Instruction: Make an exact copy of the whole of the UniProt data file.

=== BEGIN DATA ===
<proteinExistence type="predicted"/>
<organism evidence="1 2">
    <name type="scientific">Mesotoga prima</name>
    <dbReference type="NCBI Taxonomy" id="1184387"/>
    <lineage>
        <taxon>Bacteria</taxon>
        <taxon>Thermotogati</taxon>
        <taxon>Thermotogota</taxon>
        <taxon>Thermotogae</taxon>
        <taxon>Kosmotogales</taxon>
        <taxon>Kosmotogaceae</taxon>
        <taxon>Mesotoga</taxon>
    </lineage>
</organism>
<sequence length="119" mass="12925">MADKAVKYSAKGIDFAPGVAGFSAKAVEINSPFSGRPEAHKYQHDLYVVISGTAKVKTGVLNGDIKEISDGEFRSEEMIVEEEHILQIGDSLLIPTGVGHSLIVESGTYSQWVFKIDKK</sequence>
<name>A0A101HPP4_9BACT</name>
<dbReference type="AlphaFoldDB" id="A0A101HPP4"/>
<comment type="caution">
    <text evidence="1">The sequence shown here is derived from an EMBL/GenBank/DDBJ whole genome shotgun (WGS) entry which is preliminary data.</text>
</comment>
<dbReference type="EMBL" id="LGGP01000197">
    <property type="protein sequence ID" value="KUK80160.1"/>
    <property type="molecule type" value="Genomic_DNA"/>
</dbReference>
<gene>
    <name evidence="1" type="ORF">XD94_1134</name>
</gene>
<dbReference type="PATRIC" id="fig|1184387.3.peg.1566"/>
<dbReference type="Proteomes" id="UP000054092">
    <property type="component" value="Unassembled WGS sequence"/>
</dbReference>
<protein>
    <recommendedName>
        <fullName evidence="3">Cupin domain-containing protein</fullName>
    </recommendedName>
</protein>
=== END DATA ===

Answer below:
<proteinExistence type="predicted"/>
<organism evidence="1 2">
    <name type="scientific">Mesotoga prima</name>
    <dbReference type="NCBI Taxonomy" id="1184387"/>
    <lineage>
        <taxon>Bacteria</taxon>
        <taxon>Thermotogati</taxon>
        <taxon>Thermotogota</taxon>
        <taxon>Thermotogae</taxon>
        <taxon>Kosmotogales</taxon>
        <taxon>Kosmotogaceae</taxon>
        <taxon>Mesotoga</taxon>
    </lineage>
</organism>
<sequence length="119" mass="12925">MADKAVKYSAKGIDFAPGVAGFSAKAVEINSPFSGRPEAHKYQHDLYVVISGTAKVKTGVLNGDIKEISDGEFRSEEMIVEEEHILQIGDSLLIPTGVGHSLIVESGTYSQWVFKIDKK</sequence>
<name>A0A101HPP4_9BACT</name>
<dbReference type="AlphaFoldDB" id="A0A101HPP4"/>
<comment type="caution">
    <text evidence="1">The sequence shown here is derived from an EMBL/GenBank/DDBJ whole genome shotgun (WGS) entry which is preliminary data.</text>
</comment>
<dbReference type="EMBL" id="LGGP01000197">
    <property type="protein sequence ID" value="KUK80160.1"/>
    <property type="molecule type" value="Genomic_DNA"/>
</dbReference>
<gene>
    <name evidence="1" type="ORF">XD94_1134</name>
</gene>
<dbReference type="PATRIC" id="fig|1184387.3.peg.1566"/>
<dbReference type="Proteomes" id="UP000054092">
    <property type="component" value="Unassembled WGS sequence"/>
</dbReference>
<protein>
    <recommendedName>
        <fullName evidence="3">Cupin domain-containing protein</fullName>
    </recommendedName>
</protein>